What We Know and Need to Know About Immigrant Access to Justice

Report Author: 
Ellinor R. Jordan
Original Date of Publication: 
October, 2016

This article begins by presenting a review of research on the impact of legal representation in removal cases. A consistent finding is that the amount and quality of representation play a marked role in the outcome of hearings. Litigants without representation or with poor representation are much more likely to be removed and moreover, to not fully understand the implications of pleas and agreements they may make. The author suggests that in addition to poor outcomes for litigants, this situation reduces the overall efficiency of the justice system. This arises in part because current law does not mandate representation for those involved in immigration cases unless there is a demonstrable issue with mental capacity. The article also contains a discussion of individuals that engage in the unauthorized practice of immigration law, e.g. non-lawyers who misrepresent themselves and lawyers who go before the court without any information about their clients. The author notes that further research should be done into why these types of scams continue to happen, suggesting that failure to address cultural and linguistic barriers in serving immigrants may be one key factor. Because the author does not believe universal representative is likely to happen anytime soon, she reviews ways that access to quality representation can be expanded. One approach would be to increase support for authorized community-based organization that provide immigration legal services; another would be to expand support for pro bono representation. The article concludes with a brief look at computer programs that claim to help support those involved in immigration cases, suggesting that much more needs to be known before they can be recommended. (Erik Jacobson, Montclair State University)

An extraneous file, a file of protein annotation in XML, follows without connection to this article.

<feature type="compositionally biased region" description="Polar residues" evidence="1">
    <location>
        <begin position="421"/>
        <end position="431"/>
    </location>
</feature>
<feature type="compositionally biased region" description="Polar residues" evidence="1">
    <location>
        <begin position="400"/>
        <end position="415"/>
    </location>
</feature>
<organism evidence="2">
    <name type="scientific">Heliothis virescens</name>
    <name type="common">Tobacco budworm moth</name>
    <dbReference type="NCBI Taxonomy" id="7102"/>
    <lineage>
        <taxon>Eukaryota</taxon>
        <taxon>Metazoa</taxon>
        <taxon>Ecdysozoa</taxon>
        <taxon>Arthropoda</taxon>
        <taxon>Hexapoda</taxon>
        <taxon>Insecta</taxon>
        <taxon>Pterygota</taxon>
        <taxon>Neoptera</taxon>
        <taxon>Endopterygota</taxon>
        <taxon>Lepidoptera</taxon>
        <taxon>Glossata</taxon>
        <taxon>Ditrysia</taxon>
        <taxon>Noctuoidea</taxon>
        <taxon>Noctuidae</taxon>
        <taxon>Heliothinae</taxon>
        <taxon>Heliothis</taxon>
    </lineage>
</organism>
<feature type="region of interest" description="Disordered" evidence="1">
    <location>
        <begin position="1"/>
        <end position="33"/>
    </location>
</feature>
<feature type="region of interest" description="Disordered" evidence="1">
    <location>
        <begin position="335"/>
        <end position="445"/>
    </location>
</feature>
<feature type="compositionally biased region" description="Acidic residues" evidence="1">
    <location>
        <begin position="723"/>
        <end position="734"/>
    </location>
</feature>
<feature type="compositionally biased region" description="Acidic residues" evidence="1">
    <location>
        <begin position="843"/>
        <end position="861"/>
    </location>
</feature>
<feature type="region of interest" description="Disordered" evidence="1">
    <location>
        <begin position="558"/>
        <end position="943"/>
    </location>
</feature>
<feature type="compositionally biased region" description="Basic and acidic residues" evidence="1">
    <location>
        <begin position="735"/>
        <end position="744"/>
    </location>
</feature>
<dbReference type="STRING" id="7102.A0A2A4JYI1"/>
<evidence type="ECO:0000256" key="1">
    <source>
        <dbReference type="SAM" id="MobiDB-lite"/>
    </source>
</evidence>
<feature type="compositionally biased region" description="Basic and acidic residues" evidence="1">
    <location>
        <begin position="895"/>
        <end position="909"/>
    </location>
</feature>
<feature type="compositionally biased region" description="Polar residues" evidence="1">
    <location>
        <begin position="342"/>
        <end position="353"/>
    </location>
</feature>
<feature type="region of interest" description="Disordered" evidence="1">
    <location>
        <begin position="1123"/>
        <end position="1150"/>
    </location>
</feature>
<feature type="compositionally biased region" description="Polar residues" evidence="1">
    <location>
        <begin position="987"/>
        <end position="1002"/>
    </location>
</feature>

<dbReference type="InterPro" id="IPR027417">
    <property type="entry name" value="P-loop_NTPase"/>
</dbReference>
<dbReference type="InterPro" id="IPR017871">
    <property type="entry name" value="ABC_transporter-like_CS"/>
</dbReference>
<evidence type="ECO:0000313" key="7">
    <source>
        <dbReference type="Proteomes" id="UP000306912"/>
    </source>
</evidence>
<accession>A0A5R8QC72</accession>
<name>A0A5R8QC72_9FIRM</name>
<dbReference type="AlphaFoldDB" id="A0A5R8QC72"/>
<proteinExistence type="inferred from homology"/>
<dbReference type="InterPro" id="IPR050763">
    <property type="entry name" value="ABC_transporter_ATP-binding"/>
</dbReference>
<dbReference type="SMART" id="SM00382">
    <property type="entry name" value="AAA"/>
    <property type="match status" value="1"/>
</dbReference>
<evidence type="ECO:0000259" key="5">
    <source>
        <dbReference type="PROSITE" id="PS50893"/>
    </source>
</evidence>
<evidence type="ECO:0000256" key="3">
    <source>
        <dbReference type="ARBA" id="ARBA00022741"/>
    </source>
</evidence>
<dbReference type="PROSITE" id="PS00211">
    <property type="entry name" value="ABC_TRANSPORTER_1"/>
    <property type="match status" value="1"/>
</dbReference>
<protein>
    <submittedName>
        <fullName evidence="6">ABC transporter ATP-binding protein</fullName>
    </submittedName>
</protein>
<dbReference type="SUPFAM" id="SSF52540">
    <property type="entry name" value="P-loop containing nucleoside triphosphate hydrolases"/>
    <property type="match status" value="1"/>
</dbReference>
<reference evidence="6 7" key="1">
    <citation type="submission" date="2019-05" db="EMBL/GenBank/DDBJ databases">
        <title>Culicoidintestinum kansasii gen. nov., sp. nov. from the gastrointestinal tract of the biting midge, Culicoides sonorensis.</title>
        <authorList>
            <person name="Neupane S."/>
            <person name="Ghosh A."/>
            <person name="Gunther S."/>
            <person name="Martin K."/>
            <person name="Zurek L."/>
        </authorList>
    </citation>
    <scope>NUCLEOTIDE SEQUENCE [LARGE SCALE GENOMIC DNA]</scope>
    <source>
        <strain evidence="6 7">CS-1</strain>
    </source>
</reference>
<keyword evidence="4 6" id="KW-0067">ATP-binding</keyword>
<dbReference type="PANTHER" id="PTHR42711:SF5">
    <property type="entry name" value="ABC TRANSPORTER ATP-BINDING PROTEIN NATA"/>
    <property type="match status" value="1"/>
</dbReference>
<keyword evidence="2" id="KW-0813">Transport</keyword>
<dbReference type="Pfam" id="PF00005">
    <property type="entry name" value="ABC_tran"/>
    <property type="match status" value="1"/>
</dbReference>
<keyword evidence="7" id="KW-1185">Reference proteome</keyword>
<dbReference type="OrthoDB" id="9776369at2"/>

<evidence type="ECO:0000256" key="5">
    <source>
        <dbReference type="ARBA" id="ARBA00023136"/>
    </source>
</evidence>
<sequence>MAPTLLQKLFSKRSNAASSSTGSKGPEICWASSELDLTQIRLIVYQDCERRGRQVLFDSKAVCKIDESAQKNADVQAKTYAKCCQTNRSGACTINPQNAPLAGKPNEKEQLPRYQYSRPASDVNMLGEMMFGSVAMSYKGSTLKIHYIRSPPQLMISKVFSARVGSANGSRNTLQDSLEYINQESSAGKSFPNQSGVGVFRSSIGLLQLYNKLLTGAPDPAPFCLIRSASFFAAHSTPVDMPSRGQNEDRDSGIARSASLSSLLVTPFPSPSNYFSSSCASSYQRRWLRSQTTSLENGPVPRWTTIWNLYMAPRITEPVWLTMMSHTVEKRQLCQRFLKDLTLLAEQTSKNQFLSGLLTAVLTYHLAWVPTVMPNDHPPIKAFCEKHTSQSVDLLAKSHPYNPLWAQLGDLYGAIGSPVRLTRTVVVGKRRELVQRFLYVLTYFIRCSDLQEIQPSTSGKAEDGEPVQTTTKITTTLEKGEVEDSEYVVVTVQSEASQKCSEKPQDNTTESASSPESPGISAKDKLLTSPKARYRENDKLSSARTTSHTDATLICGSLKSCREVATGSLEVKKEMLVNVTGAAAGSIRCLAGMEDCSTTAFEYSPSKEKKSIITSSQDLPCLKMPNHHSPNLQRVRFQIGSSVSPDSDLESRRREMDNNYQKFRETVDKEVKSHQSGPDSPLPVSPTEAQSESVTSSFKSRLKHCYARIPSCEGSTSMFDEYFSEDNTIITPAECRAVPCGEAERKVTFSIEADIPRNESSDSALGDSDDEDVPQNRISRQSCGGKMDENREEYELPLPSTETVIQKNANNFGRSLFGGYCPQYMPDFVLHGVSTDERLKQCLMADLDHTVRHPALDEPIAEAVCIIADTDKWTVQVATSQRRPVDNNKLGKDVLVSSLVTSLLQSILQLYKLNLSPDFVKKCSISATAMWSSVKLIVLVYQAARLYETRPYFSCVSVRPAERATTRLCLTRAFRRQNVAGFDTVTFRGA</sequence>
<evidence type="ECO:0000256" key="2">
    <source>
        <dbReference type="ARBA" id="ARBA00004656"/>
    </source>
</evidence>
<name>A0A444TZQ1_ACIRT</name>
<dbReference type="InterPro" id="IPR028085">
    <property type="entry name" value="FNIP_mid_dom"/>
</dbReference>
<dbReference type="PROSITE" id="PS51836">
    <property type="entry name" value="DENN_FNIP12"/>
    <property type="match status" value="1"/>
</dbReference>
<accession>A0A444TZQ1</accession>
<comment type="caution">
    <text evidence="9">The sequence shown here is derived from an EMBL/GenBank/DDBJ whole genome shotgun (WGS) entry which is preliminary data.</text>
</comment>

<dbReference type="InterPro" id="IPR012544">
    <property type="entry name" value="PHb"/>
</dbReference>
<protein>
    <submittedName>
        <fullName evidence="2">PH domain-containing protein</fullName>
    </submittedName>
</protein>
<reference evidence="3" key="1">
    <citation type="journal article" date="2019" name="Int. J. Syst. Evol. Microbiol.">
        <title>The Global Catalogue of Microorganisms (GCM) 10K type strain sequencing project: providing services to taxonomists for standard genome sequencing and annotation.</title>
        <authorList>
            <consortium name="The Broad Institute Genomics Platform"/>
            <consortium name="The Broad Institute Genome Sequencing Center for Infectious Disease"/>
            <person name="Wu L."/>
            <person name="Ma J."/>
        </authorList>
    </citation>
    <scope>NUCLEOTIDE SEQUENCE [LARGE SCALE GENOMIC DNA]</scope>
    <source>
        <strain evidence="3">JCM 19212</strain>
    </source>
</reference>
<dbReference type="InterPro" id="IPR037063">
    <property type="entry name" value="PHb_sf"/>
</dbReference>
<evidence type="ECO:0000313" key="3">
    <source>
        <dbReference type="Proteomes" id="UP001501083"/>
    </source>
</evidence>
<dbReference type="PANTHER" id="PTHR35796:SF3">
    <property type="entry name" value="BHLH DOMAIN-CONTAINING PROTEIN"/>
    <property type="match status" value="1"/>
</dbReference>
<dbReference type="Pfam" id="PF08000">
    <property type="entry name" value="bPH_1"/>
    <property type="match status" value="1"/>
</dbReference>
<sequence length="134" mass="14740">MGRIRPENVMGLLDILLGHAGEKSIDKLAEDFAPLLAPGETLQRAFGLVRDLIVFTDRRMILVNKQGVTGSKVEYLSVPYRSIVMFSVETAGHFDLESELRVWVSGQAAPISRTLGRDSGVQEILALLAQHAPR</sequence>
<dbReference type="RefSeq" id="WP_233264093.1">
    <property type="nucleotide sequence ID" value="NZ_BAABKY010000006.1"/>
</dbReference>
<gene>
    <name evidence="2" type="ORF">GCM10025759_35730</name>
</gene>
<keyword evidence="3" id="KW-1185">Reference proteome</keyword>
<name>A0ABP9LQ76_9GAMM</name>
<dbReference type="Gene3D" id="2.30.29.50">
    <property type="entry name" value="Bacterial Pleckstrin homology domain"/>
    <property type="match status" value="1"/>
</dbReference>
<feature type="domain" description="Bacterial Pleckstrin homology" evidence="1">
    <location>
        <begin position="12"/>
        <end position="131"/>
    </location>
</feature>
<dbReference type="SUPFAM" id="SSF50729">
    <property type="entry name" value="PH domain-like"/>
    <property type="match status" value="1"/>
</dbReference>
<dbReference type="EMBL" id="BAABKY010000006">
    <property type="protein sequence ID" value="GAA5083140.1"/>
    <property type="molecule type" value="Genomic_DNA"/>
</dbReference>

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Report File: 

Jordan, E. (2017). What We Know and Need to Know About Immigrant Access to Justice. South Carolina Law Review, 67(295), 33.

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